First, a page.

Family history, present, and future

Author: Narelle Smith, 2011

The television series, Faces of America (2010), was screened in Australia recently. The show was written and hosted by Dr Henry Louis Gates Jr. Dr Gates traced the family history of twelve prominent Americans.

Dr Gates acknowledged his own anxiety, disappointment, and confusion about not being able to identify his great great grandfather, a white man that his African American great great grandmother never named. Similarly, there was grief and loss over the inability to trace his African heritage.

Dr Elizabeth Alexander was one of the guests on the series. Her white heritage was traced back to King John I of England and Charlemagne. Her African heritage is lost to her, and she expressed this as a sadness and an “eternal longing” for so many black people. Although tests on her DNA revealed that she has 66% white European heritage, her skin colour and appearance designate her as an African American.

Eva Longoria, who expressed pride in her Indigenous Mexican heritage, found that her ancestors were primarily Spanish. Mike Nicholls, from  Jewish heritage, and Dr Mehmet Oz, from Muslim heritage, share the same haplogroup. Yo Yo Ma is 100% Asian and due to the Chinese people’s meticulous record keeping can trace his ancestors back 18 generations. Some of the guests spoke about knowing within themselves, in their bones so to speak, about unspoken aspects of their heritage. Meryl Streep said “I am the sum of all these people”, meaning her ancestors and their journey.

An Aboriginal elder, told me years ago, that when he went into the juvenile detention centres to teach yidaki (didgeridoo) to the male Aboriginal youth, they picked it up very quickly. With its circular breathing, it is a very difficult instrument to learn. The Elder said that the boys heritage was so strong it was calling and guiding them to play yidaki. I went home and told my husband about the conversation. He said he once read a study, where mice were put in a complex maze and they had to find their own way through it. The next generation of mice found it easier to navigate the maze. The next generation found their way easily through the maze. This suggests an inherited transmission of knowledge or experience. It took a while to track down this study, but it was conducted in the 1920’s by William McDougall (British Journal of Psychology, 1927) and has been discredited along with the theories of Jean-Baptiste Lemarck on epigenetic inheritance (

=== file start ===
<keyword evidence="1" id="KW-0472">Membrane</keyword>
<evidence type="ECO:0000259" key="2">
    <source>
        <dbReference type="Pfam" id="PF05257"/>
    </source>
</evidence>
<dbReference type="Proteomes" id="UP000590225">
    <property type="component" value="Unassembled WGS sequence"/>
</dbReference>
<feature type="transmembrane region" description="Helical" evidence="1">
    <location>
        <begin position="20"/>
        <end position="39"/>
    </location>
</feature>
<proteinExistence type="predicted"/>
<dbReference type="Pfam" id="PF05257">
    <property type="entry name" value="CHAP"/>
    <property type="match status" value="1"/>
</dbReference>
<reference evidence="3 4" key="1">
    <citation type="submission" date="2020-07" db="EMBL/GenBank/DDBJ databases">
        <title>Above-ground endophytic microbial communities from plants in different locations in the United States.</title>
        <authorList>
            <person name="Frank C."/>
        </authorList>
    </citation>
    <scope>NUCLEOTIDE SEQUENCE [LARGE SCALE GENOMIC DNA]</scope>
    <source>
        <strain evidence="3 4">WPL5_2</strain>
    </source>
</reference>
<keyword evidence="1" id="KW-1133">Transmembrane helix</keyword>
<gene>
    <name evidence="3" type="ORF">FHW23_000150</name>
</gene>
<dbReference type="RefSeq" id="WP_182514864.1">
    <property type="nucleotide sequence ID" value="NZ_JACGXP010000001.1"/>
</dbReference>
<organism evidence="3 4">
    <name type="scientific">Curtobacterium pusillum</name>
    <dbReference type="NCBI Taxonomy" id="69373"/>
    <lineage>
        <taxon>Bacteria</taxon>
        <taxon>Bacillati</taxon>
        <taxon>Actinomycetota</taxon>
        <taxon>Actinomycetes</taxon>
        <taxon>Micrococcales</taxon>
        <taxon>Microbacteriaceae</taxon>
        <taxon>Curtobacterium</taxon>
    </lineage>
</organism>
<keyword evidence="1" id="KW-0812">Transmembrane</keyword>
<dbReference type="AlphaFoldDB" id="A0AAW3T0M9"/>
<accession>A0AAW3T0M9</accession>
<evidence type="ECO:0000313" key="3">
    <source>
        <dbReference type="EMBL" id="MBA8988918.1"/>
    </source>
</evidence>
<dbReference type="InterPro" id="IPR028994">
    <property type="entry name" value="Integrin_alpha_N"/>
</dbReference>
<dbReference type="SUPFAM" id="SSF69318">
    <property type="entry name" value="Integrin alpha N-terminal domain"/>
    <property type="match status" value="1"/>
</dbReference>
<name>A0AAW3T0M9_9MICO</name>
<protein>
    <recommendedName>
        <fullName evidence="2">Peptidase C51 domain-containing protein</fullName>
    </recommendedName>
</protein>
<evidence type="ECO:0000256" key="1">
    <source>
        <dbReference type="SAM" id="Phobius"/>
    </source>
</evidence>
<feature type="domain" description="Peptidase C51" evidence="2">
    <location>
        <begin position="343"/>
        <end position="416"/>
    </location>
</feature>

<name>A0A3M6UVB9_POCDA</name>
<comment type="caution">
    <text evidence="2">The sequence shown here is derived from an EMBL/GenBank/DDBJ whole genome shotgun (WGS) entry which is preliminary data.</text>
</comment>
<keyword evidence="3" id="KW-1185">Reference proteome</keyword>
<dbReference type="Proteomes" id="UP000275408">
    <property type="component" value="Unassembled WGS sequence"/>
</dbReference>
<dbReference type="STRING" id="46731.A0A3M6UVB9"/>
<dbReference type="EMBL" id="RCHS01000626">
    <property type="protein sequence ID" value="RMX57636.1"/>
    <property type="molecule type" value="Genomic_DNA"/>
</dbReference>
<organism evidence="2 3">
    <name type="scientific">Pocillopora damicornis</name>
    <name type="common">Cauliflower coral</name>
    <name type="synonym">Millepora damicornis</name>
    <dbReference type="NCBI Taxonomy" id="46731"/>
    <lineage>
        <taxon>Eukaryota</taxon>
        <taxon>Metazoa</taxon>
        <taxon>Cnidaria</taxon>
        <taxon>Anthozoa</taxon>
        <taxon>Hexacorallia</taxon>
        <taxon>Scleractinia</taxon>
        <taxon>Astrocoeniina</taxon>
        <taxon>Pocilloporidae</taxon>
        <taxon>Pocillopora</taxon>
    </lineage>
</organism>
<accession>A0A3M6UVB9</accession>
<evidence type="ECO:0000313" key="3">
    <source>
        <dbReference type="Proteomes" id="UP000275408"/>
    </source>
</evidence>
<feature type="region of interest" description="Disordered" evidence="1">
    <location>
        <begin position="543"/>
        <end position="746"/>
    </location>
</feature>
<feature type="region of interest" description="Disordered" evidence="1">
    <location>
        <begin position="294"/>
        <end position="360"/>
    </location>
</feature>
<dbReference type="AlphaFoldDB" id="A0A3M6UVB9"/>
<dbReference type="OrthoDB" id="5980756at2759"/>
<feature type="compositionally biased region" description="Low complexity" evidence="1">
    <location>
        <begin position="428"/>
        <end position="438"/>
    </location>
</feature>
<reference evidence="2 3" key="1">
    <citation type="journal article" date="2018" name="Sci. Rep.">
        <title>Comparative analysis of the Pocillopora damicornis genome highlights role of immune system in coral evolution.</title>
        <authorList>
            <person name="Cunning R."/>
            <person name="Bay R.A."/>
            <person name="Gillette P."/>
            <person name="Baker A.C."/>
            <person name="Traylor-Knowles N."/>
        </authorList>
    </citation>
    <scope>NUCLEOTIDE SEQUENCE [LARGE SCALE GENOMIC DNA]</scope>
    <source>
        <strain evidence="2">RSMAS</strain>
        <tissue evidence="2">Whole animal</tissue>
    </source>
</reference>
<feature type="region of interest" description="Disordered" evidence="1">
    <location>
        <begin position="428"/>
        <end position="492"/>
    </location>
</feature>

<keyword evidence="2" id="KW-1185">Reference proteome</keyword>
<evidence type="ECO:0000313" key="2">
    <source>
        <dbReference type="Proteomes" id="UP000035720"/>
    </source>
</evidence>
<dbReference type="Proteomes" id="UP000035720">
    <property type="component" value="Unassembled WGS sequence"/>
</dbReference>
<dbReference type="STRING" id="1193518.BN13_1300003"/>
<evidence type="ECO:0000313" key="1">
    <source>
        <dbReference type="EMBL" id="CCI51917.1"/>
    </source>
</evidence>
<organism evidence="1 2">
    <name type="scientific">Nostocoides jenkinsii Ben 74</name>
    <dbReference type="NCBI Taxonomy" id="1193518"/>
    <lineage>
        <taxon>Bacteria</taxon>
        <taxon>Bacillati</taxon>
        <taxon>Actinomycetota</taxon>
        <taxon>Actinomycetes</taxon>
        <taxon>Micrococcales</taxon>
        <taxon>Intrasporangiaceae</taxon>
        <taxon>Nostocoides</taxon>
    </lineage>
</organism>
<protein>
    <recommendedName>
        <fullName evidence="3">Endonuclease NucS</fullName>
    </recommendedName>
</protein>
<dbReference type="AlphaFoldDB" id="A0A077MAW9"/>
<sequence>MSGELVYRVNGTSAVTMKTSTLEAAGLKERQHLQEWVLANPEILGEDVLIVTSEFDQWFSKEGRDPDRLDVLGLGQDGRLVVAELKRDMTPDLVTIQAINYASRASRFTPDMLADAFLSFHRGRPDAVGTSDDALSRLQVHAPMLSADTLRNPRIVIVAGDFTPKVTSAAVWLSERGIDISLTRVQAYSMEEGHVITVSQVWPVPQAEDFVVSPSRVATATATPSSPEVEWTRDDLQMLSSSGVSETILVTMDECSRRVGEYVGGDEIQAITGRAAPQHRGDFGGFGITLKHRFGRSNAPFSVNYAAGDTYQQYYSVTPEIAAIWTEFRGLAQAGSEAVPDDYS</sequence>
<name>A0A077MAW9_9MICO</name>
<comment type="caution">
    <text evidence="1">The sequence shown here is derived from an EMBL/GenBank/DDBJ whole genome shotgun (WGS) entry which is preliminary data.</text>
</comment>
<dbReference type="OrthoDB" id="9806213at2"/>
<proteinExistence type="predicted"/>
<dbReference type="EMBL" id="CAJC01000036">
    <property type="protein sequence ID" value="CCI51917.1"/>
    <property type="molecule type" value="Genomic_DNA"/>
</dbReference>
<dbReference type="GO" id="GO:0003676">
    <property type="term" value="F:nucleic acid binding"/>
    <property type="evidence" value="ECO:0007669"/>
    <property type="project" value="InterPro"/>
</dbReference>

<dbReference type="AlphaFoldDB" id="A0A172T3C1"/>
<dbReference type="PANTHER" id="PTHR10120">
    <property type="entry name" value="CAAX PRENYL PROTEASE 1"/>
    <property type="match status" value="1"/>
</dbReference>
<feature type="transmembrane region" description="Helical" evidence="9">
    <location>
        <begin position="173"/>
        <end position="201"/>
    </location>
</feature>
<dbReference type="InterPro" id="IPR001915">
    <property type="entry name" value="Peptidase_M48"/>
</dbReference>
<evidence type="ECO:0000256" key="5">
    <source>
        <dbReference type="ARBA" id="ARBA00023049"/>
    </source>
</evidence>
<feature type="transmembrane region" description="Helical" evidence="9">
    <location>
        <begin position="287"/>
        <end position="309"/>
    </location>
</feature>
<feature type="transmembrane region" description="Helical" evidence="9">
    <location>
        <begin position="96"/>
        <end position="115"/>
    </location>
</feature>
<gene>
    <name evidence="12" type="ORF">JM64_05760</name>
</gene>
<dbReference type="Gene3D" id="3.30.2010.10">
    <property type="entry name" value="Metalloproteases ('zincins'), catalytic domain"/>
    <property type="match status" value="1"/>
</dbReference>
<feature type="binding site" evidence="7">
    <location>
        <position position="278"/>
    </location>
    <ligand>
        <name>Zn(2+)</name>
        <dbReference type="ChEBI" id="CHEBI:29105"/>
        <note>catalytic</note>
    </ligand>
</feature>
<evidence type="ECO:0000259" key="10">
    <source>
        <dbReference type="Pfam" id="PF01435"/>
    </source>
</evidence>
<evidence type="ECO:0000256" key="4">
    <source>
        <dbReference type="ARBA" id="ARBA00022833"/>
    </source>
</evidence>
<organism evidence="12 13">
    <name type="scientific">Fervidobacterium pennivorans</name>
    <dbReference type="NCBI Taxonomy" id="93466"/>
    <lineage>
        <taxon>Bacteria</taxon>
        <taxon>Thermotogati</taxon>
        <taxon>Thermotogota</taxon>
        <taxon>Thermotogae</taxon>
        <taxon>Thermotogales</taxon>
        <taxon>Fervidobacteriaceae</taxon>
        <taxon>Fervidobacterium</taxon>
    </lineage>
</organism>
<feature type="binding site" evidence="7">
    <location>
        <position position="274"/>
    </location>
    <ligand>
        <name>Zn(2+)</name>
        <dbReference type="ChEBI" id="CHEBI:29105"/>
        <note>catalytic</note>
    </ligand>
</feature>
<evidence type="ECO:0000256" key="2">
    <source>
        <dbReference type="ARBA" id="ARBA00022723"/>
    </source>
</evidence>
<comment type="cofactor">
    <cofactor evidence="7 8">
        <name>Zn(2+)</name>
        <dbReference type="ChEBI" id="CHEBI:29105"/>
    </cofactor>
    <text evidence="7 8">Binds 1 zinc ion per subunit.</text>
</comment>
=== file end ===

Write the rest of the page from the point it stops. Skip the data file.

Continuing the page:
I am interested too in ‘the journey’ as Meryl Streep mentioned. Narrative therapy describes the ‘dominant storyline’ in people’s lives and in the stories of their families (Morgan, 2000). The past affects the present and the future. I sometimes assist people to trace their disadvantage, medical history, mental health problems, separation, trauma, etc.,  experienced throughout the generations through a genogram. Judy Atkinson’s work on genograms and trauma with Aboriginal people is inspiring (Atkinson & Edwards-Haines, 2003). Many of us have free will, but we are inclined to follow the patterns set by our ancestors, often without being conscious of it.  I like to record the strengths on the genogram also, as that is the ‘alternate storyline’, the one that can provide hope and change.

Identity is a complex and intriguing phenomena, and so it seems is the history of our families. People who don’t know their heritage, suffer from loss, a sense that they don’t belong. The need to belong is very strong in people. People who do know their heritage, and who have the time to analyse it, can see how their ancestry plays out in their own lives. It is interesting to reflect upon. With Western society’s emphasis on individuation we can sometimes forget that our family history, the trials and tribulations, the journey of our ancestors influences us in a myriad of ways.


Atkinson, J. & Edwards-Haines, C. (2003).   Social and emotional wellbeing: an Indigenous perspective. Canberra: AIATSIS. Internet:  Accessed: 4/3/11

Morgan, A. (2000). What is narrative therapy: An easy-to-read introduction. Adelaide: Dulwich Centre Publications.


About Narelle Smith

Child & Family Worker

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